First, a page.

Nikolai Duffy finds contemporary poetry taking root in the gaps between faith and doubt, prayer and knowledge
The American poet Rosmarie Waldrop once wrote that “what matters is not things but what happens between them”. It is an apt notion that characterises recurrent preoccupations in much recent contemporary poetry: the cracks between faith and doubt, light and dark, presence and absence, prayer and knowledge, and how attention to those gaps so often reveals the inseparability of one from the other.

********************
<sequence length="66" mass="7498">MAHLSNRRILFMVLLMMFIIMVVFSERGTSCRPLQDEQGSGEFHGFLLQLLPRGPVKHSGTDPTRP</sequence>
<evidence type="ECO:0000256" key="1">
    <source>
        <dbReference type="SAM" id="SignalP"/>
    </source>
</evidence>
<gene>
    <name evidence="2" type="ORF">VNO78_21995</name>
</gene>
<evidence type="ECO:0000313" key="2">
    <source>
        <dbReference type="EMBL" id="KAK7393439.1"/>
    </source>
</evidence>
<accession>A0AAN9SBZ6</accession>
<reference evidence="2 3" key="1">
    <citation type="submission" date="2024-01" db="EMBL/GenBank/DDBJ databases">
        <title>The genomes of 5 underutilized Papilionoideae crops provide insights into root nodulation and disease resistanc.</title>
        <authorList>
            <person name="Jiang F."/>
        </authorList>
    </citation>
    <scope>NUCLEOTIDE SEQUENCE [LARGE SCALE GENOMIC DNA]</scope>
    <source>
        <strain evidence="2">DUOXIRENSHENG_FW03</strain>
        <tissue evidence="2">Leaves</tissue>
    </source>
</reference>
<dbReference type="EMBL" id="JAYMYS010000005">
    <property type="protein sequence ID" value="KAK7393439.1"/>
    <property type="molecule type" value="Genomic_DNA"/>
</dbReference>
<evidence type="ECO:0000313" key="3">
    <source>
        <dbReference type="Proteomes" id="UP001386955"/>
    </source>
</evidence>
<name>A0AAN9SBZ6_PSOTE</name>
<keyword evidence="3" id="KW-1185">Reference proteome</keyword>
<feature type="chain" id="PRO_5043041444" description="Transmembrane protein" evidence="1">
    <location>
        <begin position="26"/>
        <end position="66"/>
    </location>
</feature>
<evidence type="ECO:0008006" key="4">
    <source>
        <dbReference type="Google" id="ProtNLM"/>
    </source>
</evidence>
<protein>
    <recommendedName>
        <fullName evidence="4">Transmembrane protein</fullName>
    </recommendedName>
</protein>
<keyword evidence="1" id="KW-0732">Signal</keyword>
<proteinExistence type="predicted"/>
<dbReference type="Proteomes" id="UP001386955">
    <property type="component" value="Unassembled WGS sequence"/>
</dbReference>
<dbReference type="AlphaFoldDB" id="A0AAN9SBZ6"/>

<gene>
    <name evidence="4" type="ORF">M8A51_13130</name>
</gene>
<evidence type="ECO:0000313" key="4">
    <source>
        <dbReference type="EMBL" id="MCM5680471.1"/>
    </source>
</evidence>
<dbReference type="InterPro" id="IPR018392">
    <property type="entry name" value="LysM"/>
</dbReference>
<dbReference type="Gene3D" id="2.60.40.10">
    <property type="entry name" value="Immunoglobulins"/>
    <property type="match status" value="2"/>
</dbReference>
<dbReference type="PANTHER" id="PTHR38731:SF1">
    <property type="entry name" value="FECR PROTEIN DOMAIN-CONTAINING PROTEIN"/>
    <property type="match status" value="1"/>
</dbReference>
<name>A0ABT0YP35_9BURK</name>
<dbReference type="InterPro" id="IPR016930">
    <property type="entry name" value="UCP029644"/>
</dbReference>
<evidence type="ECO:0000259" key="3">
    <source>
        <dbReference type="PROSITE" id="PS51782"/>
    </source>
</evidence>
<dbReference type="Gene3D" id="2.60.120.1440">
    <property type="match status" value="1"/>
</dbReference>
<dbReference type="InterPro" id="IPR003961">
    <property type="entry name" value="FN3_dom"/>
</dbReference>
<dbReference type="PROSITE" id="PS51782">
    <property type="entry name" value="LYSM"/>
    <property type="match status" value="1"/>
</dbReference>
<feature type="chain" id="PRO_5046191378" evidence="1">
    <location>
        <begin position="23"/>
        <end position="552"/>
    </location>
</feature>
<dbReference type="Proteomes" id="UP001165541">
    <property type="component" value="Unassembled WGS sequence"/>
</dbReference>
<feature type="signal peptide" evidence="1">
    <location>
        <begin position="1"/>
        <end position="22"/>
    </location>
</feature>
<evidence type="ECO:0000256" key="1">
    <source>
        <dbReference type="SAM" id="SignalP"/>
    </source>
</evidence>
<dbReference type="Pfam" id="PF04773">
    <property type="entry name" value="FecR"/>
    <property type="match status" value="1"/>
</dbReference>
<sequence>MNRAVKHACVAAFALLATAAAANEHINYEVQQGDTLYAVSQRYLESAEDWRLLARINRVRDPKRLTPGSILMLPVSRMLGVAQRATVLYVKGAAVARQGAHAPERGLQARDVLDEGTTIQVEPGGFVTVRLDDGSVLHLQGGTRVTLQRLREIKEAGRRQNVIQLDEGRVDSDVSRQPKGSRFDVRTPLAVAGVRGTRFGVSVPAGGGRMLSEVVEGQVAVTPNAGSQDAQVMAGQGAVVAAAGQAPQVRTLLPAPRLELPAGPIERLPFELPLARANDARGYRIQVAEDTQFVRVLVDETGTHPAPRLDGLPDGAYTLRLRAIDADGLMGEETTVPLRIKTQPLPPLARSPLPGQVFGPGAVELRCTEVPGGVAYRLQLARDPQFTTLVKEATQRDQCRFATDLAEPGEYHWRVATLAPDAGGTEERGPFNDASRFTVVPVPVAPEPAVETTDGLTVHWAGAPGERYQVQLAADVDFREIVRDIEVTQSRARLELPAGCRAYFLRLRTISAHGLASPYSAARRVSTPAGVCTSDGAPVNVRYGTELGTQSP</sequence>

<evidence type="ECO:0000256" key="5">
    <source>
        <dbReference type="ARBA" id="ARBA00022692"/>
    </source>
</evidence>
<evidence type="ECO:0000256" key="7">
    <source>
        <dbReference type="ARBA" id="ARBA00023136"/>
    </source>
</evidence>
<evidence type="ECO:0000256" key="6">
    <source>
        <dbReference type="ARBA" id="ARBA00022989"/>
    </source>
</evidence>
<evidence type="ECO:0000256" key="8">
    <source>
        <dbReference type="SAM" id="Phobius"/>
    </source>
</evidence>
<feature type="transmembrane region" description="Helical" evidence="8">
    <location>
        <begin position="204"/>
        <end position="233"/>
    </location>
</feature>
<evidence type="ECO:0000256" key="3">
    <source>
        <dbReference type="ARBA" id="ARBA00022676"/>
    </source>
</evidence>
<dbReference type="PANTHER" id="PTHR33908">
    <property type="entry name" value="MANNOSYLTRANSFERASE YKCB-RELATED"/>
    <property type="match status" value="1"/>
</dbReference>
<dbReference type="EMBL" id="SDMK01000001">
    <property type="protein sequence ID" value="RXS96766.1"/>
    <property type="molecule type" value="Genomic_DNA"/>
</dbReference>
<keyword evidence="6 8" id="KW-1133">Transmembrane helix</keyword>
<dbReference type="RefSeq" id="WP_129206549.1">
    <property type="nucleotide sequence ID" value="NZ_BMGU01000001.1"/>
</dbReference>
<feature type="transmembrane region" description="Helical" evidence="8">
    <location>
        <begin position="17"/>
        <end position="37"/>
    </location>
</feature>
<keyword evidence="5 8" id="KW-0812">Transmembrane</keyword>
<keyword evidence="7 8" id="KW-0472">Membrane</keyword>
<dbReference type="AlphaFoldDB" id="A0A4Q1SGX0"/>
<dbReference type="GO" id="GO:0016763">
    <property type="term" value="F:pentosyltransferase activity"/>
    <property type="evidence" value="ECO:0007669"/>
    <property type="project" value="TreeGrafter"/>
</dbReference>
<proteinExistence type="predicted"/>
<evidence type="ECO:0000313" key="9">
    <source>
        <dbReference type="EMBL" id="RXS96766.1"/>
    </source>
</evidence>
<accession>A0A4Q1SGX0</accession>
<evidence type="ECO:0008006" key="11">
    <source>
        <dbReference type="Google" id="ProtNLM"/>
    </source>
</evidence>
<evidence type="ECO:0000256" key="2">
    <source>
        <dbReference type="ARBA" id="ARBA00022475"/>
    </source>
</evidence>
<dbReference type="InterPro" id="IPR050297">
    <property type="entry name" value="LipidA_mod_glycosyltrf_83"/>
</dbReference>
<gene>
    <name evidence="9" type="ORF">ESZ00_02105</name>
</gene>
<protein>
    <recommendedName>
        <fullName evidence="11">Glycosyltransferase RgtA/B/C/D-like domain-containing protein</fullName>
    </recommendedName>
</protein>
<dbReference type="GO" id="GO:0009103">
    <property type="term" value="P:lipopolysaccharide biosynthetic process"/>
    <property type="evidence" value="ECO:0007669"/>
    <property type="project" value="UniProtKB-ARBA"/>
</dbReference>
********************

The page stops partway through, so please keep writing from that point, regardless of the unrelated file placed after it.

In his third collection, Blood Feather (Jonathan Cape, £12; Tablet price, £10.80), Patrick McGuinness explores the gaps between languages, between industry and marginalisation, and between the past and the present. In a series of often short lyrics, the first part, “Squeeze the Day”, memorialises the poet’s mother, her life lived between two languages, the traces left behind and the blank spots where everything else has vanished. In the repeated attempt to lay claim to her memory, the poet finds the foreground receding until, “some place up the disappearing path / where a woman washes in clear water, / where a cobalt cloth hangs / from the window of a house / three leagues deep into the canvas, / into the idea of space”. In the final section, this disappearing path becomes both a fleeting motif and a spur to contemplation. “It’s the anniversary of my mother’s death,” McGuinness writes, “and my mother’s birthday / the day she short-circuited the tenses / made the current flow both ways.” In that double-pull of time moving backwards and outwards, he tells a rosary of “ghost-stations that haunt the line”, a series of diversions which are really a glinting of the same view, “the ever-ramifying journey back; / the points change; a new track”. Built from the concrete details of daily life, these are arresting poems that crystallise into a deeply moving meditation on the spirit’s ability to find beauty in grief.